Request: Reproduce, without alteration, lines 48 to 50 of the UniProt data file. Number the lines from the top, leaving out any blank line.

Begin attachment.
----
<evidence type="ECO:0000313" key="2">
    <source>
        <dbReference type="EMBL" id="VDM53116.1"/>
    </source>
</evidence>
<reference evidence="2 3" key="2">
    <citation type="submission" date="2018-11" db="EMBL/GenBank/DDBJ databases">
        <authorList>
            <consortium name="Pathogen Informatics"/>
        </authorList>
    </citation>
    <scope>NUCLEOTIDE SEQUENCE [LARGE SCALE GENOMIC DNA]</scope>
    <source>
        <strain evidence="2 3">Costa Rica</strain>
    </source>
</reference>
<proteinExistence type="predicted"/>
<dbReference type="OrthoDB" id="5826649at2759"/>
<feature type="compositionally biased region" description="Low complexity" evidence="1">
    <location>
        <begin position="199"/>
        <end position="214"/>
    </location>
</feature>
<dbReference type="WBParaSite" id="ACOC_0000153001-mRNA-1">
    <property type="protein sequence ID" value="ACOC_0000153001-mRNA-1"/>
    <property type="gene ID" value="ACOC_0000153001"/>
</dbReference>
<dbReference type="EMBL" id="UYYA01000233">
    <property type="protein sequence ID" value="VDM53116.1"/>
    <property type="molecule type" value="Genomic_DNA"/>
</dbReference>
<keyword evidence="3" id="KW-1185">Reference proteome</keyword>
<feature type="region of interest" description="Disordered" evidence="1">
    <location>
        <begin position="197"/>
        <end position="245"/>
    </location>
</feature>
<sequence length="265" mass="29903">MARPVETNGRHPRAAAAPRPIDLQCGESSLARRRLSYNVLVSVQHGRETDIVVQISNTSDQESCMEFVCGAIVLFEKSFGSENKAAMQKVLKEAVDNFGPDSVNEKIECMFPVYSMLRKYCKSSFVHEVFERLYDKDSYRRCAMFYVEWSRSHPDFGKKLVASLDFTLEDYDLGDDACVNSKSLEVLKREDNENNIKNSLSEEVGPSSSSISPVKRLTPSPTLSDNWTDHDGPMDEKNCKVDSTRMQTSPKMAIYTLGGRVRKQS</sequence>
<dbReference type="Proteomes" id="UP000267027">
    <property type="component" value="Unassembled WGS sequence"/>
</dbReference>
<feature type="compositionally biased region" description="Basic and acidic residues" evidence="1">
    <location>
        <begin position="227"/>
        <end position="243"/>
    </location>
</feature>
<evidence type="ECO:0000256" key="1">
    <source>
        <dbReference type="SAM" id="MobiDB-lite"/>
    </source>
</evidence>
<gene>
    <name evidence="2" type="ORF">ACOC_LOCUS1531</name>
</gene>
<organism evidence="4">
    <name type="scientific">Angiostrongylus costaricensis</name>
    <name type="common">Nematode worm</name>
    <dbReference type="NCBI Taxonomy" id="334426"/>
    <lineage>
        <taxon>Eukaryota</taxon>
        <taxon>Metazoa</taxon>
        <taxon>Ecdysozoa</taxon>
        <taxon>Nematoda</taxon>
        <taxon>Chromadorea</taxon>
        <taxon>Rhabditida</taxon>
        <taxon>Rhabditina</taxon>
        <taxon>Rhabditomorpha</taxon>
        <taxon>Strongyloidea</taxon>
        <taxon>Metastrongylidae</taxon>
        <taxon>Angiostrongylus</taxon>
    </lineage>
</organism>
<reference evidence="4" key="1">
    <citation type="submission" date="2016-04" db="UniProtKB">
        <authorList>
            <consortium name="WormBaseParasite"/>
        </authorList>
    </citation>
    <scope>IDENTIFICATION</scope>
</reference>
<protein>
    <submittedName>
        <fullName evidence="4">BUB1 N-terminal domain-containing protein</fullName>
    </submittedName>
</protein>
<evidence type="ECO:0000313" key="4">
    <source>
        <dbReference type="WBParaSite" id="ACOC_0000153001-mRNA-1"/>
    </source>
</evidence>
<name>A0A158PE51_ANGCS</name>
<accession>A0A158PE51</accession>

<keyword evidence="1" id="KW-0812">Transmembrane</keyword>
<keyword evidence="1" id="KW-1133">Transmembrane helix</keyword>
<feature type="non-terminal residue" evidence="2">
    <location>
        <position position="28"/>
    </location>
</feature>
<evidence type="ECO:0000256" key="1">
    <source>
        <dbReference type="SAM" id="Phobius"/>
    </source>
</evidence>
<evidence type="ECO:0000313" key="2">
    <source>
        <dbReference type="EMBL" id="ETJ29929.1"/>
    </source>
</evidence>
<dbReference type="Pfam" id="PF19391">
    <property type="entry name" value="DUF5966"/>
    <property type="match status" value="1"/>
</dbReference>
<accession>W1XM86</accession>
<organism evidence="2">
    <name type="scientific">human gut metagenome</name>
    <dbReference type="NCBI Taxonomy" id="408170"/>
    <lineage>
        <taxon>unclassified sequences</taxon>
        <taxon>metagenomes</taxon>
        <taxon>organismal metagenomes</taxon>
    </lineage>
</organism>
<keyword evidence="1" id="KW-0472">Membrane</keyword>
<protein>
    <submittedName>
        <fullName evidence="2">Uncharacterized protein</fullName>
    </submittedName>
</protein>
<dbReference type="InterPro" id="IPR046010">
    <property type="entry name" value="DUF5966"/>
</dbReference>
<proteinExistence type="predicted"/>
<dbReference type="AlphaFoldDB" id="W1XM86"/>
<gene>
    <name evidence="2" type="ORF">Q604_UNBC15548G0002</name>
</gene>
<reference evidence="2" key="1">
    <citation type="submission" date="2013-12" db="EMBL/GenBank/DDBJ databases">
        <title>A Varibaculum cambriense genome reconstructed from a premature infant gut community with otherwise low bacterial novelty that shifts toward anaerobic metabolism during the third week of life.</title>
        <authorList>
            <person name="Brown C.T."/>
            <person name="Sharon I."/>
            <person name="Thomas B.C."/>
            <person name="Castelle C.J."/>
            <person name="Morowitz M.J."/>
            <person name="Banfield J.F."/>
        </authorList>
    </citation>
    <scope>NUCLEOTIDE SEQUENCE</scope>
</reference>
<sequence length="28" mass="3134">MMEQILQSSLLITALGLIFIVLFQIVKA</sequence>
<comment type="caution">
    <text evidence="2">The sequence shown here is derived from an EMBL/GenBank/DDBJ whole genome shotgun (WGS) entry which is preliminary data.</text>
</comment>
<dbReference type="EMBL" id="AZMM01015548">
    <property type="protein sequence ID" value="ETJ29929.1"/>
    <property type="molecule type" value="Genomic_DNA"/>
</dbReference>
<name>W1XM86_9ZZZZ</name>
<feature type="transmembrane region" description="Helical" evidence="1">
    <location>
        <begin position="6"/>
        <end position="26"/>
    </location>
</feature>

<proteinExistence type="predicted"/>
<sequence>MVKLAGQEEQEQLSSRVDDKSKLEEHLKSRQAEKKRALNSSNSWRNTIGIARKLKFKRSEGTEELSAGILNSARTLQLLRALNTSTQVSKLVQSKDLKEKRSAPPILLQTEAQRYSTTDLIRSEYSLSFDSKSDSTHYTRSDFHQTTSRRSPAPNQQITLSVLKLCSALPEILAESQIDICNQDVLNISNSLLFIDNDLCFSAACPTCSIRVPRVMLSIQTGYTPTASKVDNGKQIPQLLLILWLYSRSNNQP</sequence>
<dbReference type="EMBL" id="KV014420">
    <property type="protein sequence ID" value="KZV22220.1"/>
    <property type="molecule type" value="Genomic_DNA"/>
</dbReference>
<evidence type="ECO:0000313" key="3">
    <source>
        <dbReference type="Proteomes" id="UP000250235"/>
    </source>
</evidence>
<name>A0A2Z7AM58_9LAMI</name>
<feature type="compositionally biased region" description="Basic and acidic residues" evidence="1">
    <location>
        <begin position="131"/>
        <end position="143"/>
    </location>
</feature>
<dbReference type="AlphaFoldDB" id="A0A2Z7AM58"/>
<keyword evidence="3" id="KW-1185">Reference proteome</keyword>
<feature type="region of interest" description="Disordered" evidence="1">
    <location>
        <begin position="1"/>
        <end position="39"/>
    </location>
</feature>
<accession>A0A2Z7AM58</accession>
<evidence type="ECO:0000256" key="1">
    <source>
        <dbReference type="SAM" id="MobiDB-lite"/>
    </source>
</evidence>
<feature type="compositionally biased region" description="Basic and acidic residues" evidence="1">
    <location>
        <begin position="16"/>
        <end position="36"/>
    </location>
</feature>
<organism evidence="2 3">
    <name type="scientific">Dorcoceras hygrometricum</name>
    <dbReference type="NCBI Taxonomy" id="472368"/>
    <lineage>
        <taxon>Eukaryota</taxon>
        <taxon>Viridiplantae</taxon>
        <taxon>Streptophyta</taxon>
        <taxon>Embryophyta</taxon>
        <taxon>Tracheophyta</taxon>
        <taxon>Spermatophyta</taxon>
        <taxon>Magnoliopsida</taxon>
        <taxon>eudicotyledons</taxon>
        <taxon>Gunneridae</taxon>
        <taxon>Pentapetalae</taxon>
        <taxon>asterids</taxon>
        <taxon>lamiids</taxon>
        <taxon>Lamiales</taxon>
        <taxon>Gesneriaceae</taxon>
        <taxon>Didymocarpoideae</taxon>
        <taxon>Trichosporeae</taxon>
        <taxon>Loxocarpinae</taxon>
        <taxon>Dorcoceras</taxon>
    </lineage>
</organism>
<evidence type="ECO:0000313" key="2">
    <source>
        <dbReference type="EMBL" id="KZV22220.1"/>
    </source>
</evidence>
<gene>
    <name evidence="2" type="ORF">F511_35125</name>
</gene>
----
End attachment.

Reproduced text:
    </location>
</feature>
<evidence type="ECO:0000256" key="1">